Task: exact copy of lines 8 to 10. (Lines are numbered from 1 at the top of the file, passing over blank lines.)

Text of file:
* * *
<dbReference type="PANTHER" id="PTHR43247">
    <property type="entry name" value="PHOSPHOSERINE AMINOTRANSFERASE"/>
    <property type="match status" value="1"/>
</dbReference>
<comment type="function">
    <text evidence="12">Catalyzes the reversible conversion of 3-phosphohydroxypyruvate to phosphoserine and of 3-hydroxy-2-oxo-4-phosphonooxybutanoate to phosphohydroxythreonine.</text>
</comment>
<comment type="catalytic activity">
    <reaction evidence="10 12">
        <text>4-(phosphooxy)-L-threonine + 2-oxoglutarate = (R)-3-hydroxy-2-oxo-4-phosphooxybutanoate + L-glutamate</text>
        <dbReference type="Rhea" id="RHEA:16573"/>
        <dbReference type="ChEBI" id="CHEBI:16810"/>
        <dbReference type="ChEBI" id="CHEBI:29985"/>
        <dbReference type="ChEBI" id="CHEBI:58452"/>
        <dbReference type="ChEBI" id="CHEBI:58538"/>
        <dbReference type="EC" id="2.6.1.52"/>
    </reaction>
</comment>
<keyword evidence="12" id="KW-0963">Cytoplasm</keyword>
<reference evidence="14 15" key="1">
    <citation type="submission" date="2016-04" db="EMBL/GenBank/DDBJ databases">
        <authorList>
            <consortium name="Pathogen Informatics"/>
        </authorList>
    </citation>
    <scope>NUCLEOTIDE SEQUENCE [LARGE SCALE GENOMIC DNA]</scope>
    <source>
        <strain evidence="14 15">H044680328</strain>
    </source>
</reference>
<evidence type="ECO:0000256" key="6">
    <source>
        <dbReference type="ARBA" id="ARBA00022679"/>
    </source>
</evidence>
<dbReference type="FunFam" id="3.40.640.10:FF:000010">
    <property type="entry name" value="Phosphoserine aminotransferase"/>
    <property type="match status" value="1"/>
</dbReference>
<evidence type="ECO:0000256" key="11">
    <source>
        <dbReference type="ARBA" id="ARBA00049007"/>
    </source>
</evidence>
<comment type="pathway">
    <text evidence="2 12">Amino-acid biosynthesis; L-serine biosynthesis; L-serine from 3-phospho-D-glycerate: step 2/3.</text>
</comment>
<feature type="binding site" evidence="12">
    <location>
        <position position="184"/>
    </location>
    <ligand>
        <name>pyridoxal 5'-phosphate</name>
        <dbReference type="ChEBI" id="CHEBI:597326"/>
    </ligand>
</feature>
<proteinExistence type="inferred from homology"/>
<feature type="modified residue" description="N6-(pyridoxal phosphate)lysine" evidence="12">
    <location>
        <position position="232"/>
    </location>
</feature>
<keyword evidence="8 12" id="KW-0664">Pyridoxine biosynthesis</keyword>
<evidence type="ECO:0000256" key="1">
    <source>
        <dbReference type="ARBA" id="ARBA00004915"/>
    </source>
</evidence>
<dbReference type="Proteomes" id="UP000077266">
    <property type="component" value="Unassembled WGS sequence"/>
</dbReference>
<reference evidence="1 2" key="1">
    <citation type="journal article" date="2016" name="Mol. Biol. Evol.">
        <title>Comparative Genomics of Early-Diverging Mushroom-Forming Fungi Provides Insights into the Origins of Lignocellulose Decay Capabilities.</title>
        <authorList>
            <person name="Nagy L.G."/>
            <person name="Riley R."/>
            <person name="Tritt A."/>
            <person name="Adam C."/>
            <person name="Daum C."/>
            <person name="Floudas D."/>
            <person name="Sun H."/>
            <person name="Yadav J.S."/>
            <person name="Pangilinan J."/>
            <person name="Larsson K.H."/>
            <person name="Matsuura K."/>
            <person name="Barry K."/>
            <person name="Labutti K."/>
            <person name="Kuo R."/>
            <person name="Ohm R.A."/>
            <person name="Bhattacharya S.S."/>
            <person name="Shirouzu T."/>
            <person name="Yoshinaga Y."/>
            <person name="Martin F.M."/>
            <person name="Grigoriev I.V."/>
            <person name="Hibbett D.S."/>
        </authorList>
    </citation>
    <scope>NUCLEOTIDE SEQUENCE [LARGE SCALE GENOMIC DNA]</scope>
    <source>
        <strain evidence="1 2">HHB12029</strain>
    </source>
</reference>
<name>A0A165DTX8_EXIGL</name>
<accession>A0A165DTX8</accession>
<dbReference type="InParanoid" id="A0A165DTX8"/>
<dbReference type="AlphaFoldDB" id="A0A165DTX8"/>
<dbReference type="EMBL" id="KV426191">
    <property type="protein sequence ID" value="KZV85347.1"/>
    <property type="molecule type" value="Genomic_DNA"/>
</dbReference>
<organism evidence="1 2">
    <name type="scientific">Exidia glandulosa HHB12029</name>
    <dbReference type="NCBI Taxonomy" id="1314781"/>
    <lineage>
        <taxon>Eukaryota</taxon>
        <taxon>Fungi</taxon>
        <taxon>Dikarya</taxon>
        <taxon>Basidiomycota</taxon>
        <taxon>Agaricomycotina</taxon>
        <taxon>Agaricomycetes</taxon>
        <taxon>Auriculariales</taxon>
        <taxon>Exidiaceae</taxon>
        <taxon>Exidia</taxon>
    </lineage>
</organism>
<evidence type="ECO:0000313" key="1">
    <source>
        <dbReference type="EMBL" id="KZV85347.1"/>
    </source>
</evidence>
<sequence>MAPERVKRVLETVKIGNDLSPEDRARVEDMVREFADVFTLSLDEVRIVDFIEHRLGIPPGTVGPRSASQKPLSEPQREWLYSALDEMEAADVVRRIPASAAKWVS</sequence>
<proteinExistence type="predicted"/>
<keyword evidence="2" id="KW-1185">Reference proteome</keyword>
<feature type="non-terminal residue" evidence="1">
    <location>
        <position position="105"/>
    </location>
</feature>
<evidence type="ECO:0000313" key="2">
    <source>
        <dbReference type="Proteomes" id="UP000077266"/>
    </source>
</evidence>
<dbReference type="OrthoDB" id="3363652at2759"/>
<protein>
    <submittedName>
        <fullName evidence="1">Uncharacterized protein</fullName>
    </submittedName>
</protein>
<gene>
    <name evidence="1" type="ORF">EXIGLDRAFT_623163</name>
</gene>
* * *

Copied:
<comment type="catalytic activity">
    <reaction evidence="10 12">
        <text>4-(phosphooxy)-L-threonine + 2-oxoglutarate = (R)-3-hydroxy-2-oxo-4-phosphooxybutanoate + L-glutamate</text>